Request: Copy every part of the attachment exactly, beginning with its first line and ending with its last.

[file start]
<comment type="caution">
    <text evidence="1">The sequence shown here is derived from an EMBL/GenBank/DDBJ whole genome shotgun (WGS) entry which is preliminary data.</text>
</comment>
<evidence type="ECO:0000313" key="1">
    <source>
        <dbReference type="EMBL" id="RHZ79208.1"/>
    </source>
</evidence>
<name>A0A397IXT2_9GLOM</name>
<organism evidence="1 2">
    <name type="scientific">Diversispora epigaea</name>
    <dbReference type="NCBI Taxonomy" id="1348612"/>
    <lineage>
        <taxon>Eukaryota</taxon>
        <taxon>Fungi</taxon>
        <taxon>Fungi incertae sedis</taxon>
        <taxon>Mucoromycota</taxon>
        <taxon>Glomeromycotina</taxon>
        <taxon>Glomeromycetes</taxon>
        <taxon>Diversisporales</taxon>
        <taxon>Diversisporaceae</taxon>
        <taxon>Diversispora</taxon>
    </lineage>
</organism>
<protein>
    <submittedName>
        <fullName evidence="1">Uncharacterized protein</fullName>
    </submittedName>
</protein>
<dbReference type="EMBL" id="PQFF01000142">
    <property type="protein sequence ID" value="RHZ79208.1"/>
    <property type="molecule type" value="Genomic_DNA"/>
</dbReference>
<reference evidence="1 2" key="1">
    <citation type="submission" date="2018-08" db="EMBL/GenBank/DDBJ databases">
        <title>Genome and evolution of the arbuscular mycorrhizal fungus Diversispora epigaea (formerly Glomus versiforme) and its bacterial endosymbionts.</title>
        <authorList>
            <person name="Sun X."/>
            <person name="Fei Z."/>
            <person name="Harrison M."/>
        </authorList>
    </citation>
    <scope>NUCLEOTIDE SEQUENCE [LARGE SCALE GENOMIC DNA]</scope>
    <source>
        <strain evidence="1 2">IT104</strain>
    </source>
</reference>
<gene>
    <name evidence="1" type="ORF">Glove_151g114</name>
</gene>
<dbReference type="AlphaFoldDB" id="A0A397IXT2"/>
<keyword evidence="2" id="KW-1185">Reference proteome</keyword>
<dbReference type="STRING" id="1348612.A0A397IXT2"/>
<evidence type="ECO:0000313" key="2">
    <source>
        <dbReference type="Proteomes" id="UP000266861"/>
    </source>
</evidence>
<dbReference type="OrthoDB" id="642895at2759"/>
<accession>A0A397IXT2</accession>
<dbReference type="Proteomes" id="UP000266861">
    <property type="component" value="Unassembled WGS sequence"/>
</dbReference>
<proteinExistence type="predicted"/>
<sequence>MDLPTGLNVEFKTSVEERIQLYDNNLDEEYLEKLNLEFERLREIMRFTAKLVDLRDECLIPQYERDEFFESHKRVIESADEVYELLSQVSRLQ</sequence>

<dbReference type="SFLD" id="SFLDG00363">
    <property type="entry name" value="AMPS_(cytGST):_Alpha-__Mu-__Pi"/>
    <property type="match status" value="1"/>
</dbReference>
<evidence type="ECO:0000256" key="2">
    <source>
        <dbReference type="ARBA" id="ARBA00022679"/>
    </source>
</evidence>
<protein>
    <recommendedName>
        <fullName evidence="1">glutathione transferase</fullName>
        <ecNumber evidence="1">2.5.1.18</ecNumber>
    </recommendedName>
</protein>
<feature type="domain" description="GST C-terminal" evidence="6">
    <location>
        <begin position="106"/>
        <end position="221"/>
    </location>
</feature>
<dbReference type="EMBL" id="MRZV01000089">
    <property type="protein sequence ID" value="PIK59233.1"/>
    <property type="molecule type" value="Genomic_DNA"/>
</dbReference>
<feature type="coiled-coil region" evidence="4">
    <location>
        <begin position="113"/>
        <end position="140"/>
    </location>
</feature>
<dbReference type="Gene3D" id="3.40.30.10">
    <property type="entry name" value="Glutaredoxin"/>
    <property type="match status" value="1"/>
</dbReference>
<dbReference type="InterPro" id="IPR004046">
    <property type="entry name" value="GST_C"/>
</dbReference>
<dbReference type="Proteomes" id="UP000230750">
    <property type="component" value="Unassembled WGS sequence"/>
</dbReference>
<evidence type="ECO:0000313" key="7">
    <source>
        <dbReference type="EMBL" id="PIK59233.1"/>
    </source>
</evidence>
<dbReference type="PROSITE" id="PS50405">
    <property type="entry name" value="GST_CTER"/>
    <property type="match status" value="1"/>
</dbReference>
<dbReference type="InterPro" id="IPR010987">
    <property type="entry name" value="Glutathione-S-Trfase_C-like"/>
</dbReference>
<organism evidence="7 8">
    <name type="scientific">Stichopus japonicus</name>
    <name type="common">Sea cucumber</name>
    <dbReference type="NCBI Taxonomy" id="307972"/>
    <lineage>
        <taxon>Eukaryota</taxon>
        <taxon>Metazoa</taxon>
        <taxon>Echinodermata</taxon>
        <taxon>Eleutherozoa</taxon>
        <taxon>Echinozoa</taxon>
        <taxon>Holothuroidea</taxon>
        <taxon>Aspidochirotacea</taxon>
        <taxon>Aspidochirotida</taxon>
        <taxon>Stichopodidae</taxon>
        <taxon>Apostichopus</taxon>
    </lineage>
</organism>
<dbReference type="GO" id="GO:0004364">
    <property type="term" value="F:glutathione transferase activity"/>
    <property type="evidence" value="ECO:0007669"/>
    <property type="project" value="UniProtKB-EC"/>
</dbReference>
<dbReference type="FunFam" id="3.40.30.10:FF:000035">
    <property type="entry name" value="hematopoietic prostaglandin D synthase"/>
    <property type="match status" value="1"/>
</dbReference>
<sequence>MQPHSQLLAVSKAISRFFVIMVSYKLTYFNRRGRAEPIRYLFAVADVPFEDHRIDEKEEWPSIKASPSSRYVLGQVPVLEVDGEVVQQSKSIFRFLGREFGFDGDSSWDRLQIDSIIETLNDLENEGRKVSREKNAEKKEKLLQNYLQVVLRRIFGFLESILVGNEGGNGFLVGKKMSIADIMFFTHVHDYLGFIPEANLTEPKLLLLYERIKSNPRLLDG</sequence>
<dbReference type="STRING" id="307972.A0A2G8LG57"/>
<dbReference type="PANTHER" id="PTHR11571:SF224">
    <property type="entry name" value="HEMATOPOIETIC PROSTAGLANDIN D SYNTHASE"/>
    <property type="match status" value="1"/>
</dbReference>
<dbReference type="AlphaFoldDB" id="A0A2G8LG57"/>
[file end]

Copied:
<comment type="caution">
    <text evidence="1">The sequence shown here is derived from an EMBL/GenBank/DDBJ whole genome shotgun (WGS) entry which is preliminary data.</text>
</comment>
<evidence type="ECO:0000313" key="1">
    <source>
        <dbReference type="EMBL" id="RHZ79208.1"/>
    </source>
</evidence>
<name>A0A397IXT2_9GLOM</name>
<organism evidence="1 2">
    <name type="scientific">Diversispora epigaea</name>
    <dbReference type="NCBI Taxonomy" id="1348612"/>
    <lineage>
        <taxon>Eukaryota</taxon>
        <taxon>Fungi</taxon>
        <taxon>Fungi incertae sedis</taxon>
        <taxon>Mucoromycota</taxon>
        <taxon>Glomeromycotina</taxon>
        <taxon>Glomeromycetes</taxon>
        <taxon>Diversisporales</taxon>
        <taxon>Diversisporaceae</taxon>
        <taxon>Diversispora</taxon>
    </lineage>
</organism>
<protein>
    <submittedName>
        <fullName evidence="1">Uncharacterized protein</fullName>
    </submittedName>
</protein>
<dbReference type="EMBL" id="PQFF01000142">
    <property type="protein sequence ID" value="RHZ79208.1"/>
    <property type="molecule type" value="Genomic_DNA"/>
</dbReference>
<reference evidence="1 2" key="1">
    <citation type="submission" date="2018-08" db="EMBL/GenBank/DDBJ databases">
        <title>Genome and evolution of the arbuscular mycorrhizal fungus Diversispora epigaea (formerly Glomus versiforme) and its bacterial endosymbionts.</title>
        <authorList>
            <person name="Sun X."/>
            <person name="Fei Z."/>
            <person name="Harrison M."/>
        </authorList>
    </citation>
    <scope>NUCLEOTIDE SEQUENCE [LARGE SCALE GENOMIC DNA]</scope>
    <source>
        <strain evidence="1 2">IT104</strain>
    </source>
</reference>
<gene>
    <name evidence="1" type="ORF">Glove_151g114</name>
</gene>
<dbReference type="AlphaFoldDB" id="A0A397IXT2"/>
<keyword evidence="2" id="KW-1185">Reference proteome</keyword>
<dbReference type="STRING" id="1348612.A0A397IXT2"/>
<evidence type="ECO:0000313" key="2">
    <source>
        <dbReference type="Proteomes" id="UP000266861"/>
    </source>
</evidence>
<dbReference type="OrthoDB" id="642895at2759"/>
<accession>A0A397IXT2</accession>
<dbReference type="Proteomes" id="UP000266861">
    <property type="component" value="Unassembled WGS sequence"/>
</dbReference>
<proteinExistence type="predicted"/>
<sequence>MDLPTGLNVEFKTSVEERIQLYDNNLDEEYLEKLNLEFERLREIMRFTAKLVDLRDECLIPQYERDEFFESHKRVIESADEVYELLSQVSRLQ</sequence>

<dbReference type="SFLD" id="SFLDG00363">
    <property type="entry name" value="AMPS_(cytGST):_Alpha-__Mu-__Pi"/>
    <property type="match status" value="1"/>
</dbReference>
<evidence type="ECO:0000256" key="2">
    <source>
        <dbReference type="ARBA" id="ARBA00022679"/>
    </source>
</evidence>
<protein>
    <recommendedName>
        <fullName evidence="1">glutathione transferase</fullName>
        <ecNumber evidence="1">2.5.1.18</ecNumber>
    </recommendedName>
</protein>
<feature type="domain" description="GST C-terminal" evidence="6">
    <location>
        <begin position="106"/>
        <end position="221"/>
    </location>
</feature>
<dbReference type="EMBL" id="MRZV01000089">
    <property type="protein sequence ID" value="PIK59233.1"/>
    <property type="molecule type" value="Genomic_DNA"/>
</dbReference>
<feature type="coiled-coil region" evidence="4">
    <location>
        <begin position="113"/>
        <end position="140"/>
    </location>
</feature>
<dbReference type="Gene3D" id="3.40.30.10">
    <property type="entry name" value="Glutaredoxin"/>
    <property type="match status" value="1"/>
</dbReference>
<dbReference type="InterPro" id="IPR004046">
    <property type="entry name" value="GST_C"/>
</dbReference>
<dbReference type="Proteomes" id="UP000230750">
    <property type="component" value="Unassembled WGS sequence"/>
</dbReference>
<evidence type="ECO:0000313" key="7">
    <source>
        <dbReference type="EMBL" id="PIK59233.1"/>
    </source>
</evidence>
<dbReference type="PROSITE" id="PS50405">
    <property type="entry name" value="GST_CTER"/>
    <property type="match status" value="1"/>
</dbReference>
<dbReference type="InterPro" id="IPR010987">
    <property type="entry name" value="Glutathione-S-Trfase_C-like"/>
</dbReference>
<organism evidence="7 8">
    <name type="scientific">Stichopus japonicus</name>
    <name type="common">Sea cucumber</name>
    <dbReference type="NCBI Taxonomy" id="307972"/>
    <lineage>
        <taxon>Eukaryota</taxon>
        <taxon>Metazoa</taxon>
        <taxon>Echinodermata</taxon>
        <taxon>Eleutherozoa</taxon>
        <taxon>Echinozoa</taxon>
        <taxon>Holothuroidea</taxon>
        <taxon>Aspidochirotacea</taxon>
        <taxon>Aspidochirotida</taxon>
        <taxon>Stichopodidae</taxon>
        <taxon>Apostichopus</taxon>
    </lineage>
</organism>
<dbReference type="GO" id="GO:0004364">
    <property type="term" value="F:glutathione transferase activity"/>
    <property type="evidence" value="ECO:0007669"/>
    <property type="project" value="UniProtKB-EC"/>
</dbReference>
<dbReference type="FunFam" id="3.40.30.10:FF:000035">
    <property type="entry name" value="hematopoietic prostaglandin D synthase"/>
    <property type="match status" value="1"/>
</dbReference>
<sequence>MQPHSQLLAVSKAISRFFVIMVSYKLTYFNRRGRAEPIRYLFAVADVPFEDHRIDEKEEWPSIKASPSSRYVLGQVPVLEVDGEVVQQSKSIFRFLGREFGFDGDSSWDRLQIDSIIETLNDLENEGRKVSREKNAEKKEKLLQNYLQVVLRRIFGFLESILVGNEGGNGFLVGKKMSIADIMFFTHVHDYLGFIPEANLTEPKLLLLYERIKSNPRLLDG</sequence>
<dbReference type="STRING" id="307972.A0A2G8LG57"/>
<dbReference type="PANTHER" id="PTHR11571:SF224">
    <property type="entry name" value="HEMATOPOIETIC PROSTAGLANDIN D SYNTHASE"/>
    <property type="match status" value="1"/>
</dbReference>
<dbReference type="AlphaFoldDB" id="A0A2G8LG57"/>